NASA and SpaceX have announced the date for the upcoming Crew-5 launch to the International Space Station. The space station is also orbiting higher today to prepare for next month’s Soyuz crew vehicle swap.
The fifth crewed operational mission aboard a SpaceX Dragon spacecraft has been given a launch date of Oct. 3 from Florida’s Kennedy Space Center. The four SpaceX Crew-5 crewmates, Commander Nicole Mann, Pilot Josh Cassada, and Mission Specialists Koichi Wakata and Anna Kikina will dock Dragon Endurance to the forward port on the station’s Harmony module about 24 hours later.
Several days after that, the four SpaceX Crew-4 astronauts will enter the Dragon Freedom crew ship and undock from Harmony’s space-facing port for a parachute-assisted splashdown off the coast of Florida. Freedom Commander Kjell Lindgren, Pilot Bob Hines, with Mission Specialists Jessica Watkins and Samantha Cristoforetti, have been living and working on the orbital lab as Expedition 67 Flight Engineers since April 27.
The space station received an orbital boost on Wednesday night when Russia’s ISS Progress 81 cargo craft, docked to the Zvezda service module’s aft port, fired its engines for just over six minutes in preparation for a pair of Soyuz crew ships coming and going in late September. NASA astronaut Frank Rubio will take a ride to the station with cosmonauts Sergey Prokopyev and Dmitri Petelin aboard the Soyuz MS-22 crew ship when they launch from the Baikonur Cosmodrome on Sept. 21.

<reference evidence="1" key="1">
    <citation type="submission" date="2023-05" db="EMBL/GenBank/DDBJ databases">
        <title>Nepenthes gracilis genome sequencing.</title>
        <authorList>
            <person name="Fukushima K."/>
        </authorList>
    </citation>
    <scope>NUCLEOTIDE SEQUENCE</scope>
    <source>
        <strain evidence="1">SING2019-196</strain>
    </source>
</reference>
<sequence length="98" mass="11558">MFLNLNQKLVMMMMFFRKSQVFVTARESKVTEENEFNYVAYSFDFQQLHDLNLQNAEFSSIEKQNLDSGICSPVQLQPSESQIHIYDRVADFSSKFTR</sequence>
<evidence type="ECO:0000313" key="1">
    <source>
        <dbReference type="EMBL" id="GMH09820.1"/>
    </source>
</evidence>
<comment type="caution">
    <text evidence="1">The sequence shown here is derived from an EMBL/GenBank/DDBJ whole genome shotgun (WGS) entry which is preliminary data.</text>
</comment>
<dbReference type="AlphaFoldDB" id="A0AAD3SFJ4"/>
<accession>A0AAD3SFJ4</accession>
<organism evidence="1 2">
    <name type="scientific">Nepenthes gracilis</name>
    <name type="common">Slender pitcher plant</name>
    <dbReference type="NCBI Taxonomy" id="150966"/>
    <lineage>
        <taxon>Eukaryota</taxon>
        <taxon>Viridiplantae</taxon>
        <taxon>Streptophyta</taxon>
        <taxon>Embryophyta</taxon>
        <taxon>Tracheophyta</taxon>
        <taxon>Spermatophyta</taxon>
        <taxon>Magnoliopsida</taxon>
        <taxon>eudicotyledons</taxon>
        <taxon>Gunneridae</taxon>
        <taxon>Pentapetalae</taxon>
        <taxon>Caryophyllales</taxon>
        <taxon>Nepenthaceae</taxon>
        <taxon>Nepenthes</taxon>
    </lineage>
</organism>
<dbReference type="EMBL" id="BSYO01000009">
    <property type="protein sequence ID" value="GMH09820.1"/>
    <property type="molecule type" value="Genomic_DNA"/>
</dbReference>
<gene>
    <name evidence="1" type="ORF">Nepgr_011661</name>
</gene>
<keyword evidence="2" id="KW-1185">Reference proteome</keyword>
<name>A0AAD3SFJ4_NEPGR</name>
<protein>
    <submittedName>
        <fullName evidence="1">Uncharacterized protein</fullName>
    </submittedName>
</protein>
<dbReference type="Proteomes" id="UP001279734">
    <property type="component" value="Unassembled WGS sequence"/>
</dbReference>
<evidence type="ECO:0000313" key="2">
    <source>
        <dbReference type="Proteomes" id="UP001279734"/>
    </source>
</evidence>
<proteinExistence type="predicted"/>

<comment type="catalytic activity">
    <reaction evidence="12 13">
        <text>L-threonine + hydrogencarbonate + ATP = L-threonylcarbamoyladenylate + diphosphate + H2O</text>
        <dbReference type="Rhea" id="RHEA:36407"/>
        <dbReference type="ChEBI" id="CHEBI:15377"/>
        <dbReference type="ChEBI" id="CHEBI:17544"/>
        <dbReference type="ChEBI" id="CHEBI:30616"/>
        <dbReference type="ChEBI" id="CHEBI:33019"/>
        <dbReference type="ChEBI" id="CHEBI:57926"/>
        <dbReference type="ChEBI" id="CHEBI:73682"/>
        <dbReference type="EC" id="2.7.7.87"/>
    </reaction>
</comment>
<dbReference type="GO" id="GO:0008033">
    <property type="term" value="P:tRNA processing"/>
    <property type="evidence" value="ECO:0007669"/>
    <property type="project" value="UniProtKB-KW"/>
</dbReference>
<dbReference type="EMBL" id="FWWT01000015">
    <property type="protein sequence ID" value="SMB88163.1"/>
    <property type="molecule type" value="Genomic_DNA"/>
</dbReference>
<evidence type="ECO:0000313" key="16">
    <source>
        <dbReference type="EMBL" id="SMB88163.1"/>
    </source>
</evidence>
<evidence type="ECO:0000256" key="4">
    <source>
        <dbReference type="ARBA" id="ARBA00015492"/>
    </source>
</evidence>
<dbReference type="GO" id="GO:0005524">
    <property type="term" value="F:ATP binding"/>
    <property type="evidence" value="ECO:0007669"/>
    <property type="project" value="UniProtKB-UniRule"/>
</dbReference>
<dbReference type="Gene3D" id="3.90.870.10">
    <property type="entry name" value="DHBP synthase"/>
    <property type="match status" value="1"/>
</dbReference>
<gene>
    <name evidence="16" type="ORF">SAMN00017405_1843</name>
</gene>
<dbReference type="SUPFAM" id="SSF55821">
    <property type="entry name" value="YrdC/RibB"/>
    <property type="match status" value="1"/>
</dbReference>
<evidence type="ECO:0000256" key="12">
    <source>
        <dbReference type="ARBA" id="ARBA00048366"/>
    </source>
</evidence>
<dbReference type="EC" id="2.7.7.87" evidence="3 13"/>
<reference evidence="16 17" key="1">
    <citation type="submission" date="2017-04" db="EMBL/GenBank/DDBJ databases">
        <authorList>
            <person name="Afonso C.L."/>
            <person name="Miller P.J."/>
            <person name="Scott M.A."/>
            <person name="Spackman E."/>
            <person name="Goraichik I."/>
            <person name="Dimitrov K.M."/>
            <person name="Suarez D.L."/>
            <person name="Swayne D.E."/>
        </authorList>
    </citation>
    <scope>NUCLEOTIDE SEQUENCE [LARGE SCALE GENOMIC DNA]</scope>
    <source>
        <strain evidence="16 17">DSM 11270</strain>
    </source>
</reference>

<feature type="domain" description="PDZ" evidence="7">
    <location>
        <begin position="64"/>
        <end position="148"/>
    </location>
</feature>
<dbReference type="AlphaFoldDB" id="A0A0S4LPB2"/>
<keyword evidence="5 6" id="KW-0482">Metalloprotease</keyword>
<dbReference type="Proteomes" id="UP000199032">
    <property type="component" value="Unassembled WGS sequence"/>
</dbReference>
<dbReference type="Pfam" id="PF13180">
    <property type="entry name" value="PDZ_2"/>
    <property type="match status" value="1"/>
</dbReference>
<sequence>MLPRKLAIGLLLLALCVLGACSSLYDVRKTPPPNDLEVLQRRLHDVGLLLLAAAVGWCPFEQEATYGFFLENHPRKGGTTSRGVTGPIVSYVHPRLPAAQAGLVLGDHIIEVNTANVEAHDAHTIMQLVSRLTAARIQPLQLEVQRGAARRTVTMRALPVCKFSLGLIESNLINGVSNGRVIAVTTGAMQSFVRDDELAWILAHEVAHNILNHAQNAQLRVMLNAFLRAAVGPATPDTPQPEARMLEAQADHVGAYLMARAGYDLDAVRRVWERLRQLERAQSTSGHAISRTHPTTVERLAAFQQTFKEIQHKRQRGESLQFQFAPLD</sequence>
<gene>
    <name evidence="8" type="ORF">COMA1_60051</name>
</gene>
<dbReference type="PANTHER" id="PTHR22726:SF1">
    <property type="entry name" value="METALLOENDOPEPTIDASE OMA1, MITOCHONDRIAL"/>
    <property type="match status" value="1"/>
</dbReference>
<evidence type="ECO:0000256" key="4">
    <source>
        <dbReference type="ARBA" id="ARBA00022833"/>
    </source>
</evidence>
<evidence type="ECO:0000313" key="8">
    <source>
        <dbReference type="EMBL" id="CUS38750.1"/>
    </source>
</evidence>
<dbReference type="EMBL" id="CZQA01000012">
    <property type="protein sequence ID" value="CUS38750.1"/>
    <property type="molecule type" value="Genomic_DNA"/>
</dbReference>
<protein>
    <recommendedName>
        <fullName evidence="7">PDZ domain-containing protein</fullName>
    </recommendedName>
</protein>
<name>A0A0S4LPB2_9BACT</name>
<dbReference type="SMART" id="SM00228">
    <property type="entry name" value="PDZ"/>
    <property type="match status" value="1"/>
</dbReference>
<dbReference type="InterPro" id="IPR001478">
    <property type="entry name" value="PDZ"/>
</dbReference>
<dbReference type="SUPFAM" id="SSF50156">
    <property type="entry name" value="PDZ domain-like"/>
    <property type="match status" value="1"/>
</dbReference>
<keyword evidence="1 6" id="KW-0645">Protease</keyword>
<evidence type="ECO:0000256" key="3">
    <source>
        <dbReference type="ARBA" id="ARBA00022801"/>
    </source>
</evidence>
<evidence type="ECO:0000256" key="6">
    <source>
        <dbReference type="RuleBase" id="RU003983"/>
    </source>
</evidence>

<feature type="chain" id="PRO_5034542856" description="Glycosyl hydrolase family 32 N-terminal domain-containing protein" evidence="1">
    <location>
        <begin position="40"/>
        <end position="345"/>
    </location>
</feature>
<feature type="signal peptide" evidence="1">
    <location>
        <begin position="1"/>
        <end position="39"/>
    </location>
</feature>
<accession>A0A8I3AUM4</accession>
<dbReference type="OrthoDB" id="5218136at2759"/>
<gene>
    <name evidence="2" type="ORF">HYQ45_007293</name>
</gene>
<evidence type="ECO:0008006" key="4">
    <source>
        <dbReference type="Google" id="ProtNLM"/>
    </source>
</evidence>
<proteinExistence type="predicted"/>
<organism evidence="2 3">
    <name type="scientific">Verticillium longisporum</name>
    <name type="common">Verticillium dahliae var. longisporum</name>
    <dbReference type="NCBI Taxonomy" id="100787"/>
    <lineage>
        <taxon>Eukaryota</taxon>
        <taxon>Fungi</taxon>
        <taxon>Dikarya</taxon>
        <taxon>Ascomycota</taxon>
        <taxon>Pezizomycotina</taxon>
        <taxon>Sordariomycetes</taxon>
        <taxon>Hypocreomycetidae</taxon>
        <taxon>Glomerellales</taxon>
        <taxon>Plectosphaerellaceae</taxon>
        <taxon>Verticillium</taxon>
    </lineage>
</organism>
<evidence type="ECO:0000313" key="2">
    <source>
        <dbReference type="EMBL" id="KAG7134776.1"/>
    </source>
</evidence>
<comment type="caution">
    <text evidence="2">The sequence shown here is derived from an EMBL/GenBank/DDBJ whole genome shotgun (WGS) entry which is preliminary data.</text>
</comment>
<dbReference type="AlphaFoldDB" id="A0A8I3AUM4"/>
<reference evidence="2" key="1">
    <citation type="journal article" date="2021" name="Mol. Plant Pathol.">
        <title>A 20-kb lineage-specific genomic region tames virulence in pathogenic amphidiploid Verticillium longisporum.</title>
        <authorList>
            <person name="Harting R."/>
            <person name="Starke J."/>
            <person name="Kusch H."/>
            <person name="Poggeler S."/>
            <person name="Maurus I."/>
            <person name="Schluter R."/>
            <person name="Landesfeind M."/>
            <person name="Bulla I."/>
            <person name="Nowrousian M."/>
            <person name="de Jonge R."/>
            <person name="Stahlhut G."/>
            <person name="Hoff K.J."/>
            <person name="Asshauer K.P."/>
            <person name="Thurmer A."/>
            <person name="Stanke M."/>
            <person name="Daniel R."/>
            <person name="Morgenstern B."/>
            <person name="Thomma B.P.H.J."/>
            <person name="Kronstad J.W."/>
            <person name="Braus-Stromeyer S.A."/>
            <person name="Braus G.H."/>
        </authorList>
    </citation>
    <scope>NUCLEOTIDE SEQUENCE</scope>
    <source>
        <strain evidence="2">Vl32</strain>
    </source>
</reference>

Later in September, Soyuz Commander Oleg Artemyev with Expedition 67 Flight Engineers Denis Matveev and Sergey Korsakov will return back to Earth inside the Soyuz MS-21 spacecraft. The trio joined the Expedition 67 crew on March 18 following a short trip to the station’s Prichal docking module that began with a launch from Baikonur.
Meanwhile, space research benefitting humans living on and off the Earth is still ongoing aboard the orbital lab. Lindgren, Hines, Watkins, and Cristoforetti were back inside the Kibo laboratory module today exploring how skin heals in microgravity. The quartet, using the Life Science Glovebox, is observing space-caused molecular processes that may inform advanced wound treatments and therapies for astronauts and Earthlings.
Artemyev and Matveev continued researching on Thursday how weightlessness affects the human digestive system. Once again, the duo performed ultrasound scans following their breakfast period to learn more about the digestion process to improve crew health and treat Earth-bound conditions. Korsakov participated in an ear, nose, and throat study in the morning, then moved on to learn how international crews and mission controllers can communicate more effectively.
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